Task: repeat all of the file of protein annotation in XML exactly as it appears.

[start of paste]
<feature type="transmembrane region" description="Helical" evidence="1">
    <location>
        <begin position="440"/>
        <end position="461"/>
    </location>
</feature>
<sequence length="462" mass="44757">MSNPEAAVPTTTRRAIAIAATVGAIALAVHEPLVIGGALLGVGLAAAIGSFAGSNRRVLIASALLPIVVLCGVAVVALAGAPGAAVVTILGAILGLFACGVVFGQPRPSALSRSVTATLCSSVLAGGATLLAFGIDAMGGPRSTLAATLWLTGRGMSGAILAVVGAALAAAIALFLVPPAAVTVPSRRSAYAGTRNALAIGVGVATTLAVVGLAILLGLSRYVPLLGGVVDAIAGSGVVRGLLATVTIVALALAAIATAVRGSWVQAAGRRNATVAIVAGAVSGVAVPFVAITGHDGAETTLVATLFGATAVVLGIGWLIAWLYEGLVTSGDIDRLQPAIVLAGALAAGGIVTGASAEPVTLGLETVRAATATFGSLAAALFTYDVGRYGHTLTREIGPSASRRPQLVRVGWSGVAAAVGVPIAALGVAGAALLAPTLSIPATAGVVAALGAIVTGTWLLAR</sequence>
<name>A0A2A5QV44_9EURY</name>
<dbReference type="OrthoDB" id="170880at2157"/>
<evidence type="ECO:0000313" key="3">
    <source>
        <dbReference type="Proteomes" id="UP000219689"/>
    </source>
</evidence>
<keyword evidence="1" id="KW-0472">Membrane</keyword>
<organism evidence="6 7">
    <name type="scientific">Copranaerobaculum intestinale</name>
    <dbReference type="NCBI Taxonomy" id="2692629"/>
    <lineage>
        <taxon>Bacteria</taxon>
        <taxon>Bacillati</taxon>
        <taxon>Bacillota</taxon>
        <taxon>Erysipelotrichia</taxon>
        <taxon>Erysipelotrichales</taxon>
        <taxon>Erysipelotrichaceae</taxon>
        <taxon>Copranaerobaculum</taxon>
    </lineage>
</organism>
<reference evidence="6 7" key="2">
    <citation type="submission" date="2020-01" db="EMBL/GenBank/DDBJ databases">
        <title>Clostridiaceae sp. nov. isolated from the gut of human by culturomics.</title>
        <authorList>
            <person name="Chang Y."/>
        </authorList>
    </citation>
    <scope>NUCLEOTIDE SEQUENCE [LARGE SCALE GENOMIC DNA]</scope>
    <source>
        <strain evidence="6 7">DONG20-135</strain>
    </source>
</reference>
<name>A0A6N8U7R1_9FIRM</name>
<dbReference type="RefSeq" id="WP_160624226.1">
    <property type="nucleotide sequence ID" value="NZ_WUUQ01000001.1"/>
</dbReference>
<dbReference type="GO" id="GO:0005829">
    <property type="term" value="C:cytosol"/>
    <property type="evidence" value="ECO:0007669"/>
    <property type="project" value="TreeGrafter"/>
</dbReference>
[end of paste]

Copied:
<feature type="transmembrane region" description="Helical" evidence="1">
    <location>
        <begin position="440"/>
        <end position="461"/>
    </location>
</feature>
<sequence length="462" mass="44757">MSNPEAAVPTTTRRAIAIAATVGAIALAVHEPLVIGGALLGVGLAAAIGSFAGSNRRVLIASALLPIVVLCGVAVVALAGAPGAAVVTILGAILGLFACGVVFGQPRPSALSRSVTATLCSSVLAGGATLLAFGIDAMGGPRSTLAATLWLTGRGMSGAILAVVGAALAAAIALFLVPPAAVTVPSRRSAYAGTRNALAIGVGVATTLAVVGLAILLGLSRYVPLLGGVVDAIAGSGVVRGLLATVTIVALALAAIATAVRGSWVQAAGRRNATVAIVAGAVSGVAVPFVAITGHDGAETTLVATLFGATAVVLGIGWLIAWLYEGLVTSGDIDRLQPAIVLAGALAAGGIVTGASAEPVTLGLETVRAATATFGSLAAALFTYDVGRYGHTLTREIGPSASRRPQLVRVGWSGVAAAVGVPIAALGVAGAALLAPTLSIPATAGVVAALGAIVTGTWLLAR</sequence>
<name>A0A2A5QV44_9EURY</name>
<dbReference type="OrthoDB" id="170880at2157"/>
<evidence type="ECO:0000313" key="3">
    <source>
        <dbReference type="Proteomes" id="UP000219689"/>
    </source>
</evidence>
<keyword evidence="1" id="KW-0472">Membrane</keyword>
<organism evidence="6 7">
    <name type="scientific">Copranaerobaculum intestinale</name>
    <dbReference type="NCBI Taxonomy" id="2692629"/>
    <lineage>
        <taxon>Bacteria</taxon>
        <taxon>Bacillati</taxon>
        <taxon>Bacillota</taxon>
        <taxon>Erysipelotrichia</taxon>
        <taxon>Erysipelotrichales</taxon>
        <taxon>Erysipelotrichaceae</taxon>
        <taxon>Copranaerobaculum</taxon>
    </lineage>
</organism>
<reference evidence="6 7" key="2">
    <citation type="submission" date="2020-01" db="EMBL/GenBank/DDBJ databases">
        <title>Clostridiaceae sp. nov. isolated from the gut of human by culturomics.</title>
        <authorList>
            <person name="Chang Y."/>
        </authorList>
    </citation>
    <scope>NUCLEOTIDE SEQUENCE [LARGE SCALE GENOMIC DNA]</scope>
    <source>
        <strain evidence="6 7">DONG20-135</strain>
    </source>
</reference>
<name>A0A6N8U7R1_9FIRM</name>
<dbReference type="RefSeq" id="WP_160624226.1">
    <property type="nucleotide sequence ID" value="NZ_WUUQ01000001.1"/>
</dbReference>
<dbReference type="GO" id="GO:0005829">
    <property type="term" value="C:cytosol"/>
    <property type="evidence" value="ECO:0007669"/>
    <property type="project" value="TreeGrafter"/>
</dbReference>